The Maine spent her active career operating along the East Coast of the United States and the Caribbean. In January 1898, the Maine was sent from Key West, Florida, to Havana, Cuba, to protect U.S. interests during a time of local insurrection and civil disturbances. Three weeks later, on 15 February at 9:40 p.m., an explosion on board the Maine occurred in the Havana Harbor. Later investigations revealed that more than 5 long tons (5.1 t) of powder charges for the vessel's 6 and 10 in (150 and 250 mm) guns had detonated, virtually obliterating the forward third of the ship. The remaining wreckage rapidly settled to the bottom of the harbor. Most of the Maine’s crew were sleeping or resting in the enlisted quarters in the forward part of the ship when the explosion occurred. Two hundred and sixty-six men lost their lives as a result of the explosion or shortly thereafter, and eight more died later from injuries. Captain Charles Sigsbee and most of the officers survived because their quarters were in the aft portion of the ship. Altogether, there were only 89 survivors, 18 of whom were officers. On 28 March, the US Naval Court of Inquiry in Key West declared that a naval mine caused the explosion.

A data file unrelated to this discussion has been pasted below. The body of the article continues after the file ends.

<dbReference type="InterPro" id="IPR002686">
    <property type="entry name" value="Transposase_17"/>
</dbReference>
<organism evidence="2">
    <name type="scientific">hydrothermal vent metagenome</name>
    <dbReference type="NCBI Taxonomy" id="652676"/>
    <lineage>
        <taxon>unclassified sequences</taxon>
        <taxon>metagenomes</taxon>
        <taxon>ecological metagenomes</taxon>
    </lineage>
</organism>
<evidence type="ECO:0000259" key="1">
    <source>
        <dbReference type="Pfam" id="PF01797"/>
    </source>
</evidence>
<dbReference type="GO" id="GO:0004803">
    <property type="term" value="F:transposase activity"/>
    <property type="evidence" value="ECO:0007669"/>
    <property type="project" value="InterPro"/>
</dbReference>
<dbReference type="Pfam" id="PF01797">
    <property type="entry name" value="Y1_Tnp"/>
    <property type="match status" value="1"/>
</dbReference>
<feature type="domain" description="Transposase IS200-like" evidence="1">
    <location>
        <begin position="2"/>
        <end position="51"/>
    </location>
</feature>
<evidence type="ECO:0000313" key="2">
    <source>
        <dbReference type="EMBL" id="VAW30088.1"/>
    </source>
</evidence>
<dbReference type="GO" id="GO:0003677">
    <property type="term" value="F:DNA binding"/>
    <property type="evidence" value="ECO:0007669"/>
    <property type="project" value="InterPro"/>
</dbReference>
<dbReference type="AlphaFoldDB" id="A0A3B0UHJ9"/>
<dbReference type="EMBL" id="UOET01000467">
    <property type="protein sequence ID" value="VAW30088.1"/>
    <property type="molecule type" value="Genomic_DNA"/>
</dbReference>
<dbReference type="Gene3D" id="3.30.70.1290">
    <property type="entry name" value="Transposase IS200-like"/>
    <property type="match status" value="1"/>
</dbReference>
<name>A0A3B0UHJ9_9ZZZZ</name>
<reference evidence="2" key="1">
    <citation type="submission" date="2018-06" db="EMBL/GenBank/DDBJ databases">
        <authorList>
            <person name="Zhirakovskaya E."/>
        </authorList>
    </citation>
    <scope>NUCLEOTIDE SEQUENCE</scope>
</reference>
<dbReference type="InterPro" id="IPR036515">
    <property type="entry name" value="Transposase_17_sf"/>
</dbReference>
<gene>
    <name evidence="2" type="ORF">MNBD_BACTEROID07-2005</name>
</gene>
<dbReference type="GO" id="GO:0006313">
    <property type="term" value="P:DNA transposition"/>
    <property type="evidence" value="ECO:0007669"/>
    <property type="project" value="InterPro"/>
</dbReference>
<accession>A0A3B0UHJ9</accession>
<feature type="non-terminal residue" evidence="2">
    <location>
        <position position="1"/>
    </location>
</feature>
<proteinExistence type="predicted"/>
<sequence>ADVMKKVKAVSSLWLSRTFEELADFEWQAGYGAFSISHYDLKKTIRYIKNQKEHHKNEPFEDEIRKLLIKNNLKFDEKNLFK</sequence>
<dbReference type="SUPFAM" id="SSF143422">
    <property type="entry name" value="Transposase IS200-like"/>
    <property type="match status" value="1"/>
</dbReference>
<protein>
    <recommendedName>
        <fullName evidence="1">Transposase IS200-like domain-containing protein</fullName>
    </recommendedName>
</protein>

The explosion was a precipitating cause of the Spanish-American War that began in April 1898 and which used the rallying cry, "Remember the Maine!, To hell with Spain!" The episode focused national attention on the crisis in Cuba but was not cited by the William McKinley administration as a casus belli, though it was cited by some who were already inclined to go to war with Spain over their perceived atrocities and loss of control in Cuba.